Green Cover Compensation

While there is no doubt that green cover is essential for human survival and biodiversity on other, it must also be remembered that human activity, even for the most basic needs and a dignified way of living, needs land for sustenance.

What happens?

  • The Forest land is one of the few sources of new land (along with wetlands and river beds) which is available for human activities.
  • These activities can be farming, housing construction, factory construction or for infrastructure projects.
  • These activities are essential for economic development which would ensure a basic standard of living for the people living in those areas.
  • Unfortunately, most of this land is located in countries which are economically backward and need more land & avenues for their development.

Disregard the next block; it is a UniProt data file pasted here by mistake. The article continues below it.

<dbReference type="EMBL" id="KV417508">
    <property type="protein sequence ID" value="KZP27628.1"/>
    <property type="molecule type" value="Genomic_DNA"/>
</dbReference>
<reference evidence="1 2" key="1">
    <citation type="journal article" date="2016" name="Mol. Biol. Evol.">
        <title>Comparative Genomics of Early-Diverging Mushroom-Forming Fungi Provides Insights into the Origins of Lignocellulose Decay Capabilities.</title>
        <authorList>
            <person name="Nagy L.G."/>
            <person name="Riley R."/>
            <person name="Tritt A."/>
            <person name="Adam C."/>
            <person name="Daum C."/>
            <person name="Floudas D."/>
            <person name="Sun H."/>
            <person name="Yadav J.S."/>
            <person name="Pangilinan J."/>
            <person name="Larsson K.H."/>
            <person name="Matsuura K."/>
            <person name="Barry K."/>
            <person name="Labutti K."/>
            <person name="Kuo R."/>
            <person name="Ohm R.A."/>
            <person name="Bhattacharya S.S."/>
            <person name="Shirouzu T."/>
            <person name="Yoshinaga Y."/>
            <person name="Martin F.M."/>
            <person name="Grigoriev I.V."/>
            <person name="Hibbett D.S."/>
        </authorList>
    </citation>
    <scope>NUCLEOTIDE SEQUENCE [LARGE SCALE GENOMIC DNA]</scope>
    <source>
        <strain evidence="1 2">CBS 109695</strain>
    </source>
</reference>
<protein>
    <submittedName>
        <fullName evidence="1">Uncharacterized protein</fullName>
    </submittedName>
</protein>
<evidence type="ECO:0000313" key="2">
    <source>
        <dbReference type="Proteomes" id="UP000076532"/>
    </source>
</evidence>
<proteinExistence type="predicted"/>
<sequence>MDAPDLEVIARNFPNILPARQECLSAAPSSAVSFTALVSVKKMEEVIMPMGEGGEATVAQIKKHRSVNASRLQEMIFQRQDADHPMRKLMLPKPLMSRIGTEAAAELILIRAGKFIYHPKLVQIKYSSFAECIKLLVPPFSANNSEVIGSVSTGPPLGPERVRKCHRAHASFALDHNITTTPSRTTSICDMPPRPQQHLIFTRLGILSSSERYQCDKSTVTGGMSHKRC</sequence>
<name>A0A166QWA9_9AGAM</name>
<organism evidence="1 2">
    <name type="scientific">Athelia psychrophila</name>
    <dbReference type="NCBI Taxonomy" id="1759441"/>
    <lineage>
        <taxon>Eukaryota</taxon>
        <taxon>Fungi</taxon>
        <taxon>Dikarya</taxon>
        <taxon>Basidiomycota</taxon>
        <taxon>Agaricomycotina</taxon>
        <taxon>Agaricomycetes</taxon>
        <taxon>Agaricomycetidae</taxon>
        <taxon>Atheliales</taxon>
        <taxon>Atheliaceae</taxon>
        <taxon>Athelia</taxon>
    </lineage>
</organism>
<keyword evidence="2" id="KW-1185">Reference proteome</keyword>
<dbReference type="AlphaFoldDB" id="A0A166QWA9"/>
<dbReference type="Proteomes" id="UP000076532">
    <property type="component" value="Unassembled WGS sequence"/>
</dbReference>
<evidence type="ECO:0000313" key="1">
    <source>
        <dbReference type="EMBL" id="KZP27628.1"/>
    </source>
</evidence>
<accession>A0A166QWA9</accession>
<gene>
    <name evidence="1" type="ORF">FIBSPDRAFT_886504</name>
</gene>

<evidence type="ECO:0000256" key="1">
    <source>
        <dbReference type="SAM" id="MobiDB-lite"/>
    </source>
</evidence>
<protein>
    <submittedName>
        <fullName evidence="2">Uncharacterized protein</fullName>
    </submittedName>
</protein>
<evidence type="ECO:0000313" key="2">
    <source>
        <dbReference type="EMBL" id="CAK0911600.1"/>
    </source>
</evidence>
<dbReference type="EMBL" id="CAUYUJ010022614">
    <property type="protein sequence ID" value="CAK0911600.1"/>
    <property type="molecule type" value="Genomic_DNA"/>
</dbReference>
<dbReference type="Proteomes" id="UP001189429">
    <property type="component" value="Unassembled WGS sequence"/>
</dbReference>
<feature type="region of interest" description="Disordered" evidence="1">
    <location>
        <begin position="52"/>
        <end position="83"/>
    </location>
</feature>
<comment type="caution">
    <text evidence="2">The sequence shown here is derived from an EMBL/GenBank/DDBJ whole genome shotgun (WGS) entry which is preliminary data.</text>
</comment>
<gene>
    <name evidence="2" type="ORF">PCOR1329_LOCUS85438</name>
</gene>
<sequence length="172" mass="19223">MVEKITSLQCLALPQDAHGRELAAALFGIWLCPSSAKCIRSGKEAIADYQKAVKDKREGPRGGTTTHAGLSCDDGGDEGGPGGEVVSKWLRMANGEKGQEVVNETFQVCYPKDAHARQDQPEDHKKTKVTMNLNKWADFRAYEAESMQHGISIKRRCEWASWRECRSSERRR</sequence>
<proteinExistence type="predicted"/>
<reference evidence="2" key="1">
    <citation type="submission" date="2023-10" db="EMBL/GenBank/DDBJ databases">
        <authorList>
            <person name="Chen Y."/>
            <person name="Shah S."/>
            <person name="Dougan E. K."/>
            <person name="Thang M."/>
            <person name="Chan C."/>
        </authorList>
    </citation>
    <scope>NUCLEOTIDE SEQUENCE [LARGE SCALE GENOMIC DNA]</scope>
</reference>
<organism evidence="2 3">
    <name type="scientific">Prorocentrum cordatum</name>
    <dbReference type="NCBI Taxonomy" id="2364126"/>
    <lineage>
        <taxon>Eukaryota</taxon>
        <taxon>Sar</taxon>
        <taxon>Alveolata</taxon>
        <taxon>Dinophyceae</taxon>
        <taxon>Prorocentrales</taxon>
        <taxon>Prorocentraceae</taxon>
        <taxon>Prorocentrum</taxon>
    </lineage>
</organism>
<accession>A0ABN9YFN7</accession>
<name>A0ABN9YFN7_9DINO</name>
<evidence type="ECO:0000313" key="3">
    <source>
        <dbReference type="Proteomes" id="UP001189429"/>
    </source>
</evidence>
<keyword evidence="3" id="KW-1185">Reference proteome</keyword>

• This creates a challenge as the policymakers need to get a balance between economic development and ecological conservation.

What can be done?

The comparatively wealthier nations and regions can provide economic compensation to their less economically fortunate counterparts. This can be called a green cover compensation or a green bonus. This will not only ensure that forest cover is protected but also some amount of economic development reaches the later regions.

Why is it in the news?

The Himalayan states have come together on a joint conclave to demand a separate ministry for their welfare and for a green bonus to be provided to the states for their forested land share. While the Himalayan States have a large green and a large segment of Indian rivers have their catchments in the Himalayas, It also puts the Himalayan States in a disadvantage as no developmental activities can be carried in large swathes of land which are eco-sensitive zones. A green bonus can be provided to the Himalayan States to make up for their economic shortcomings.

 

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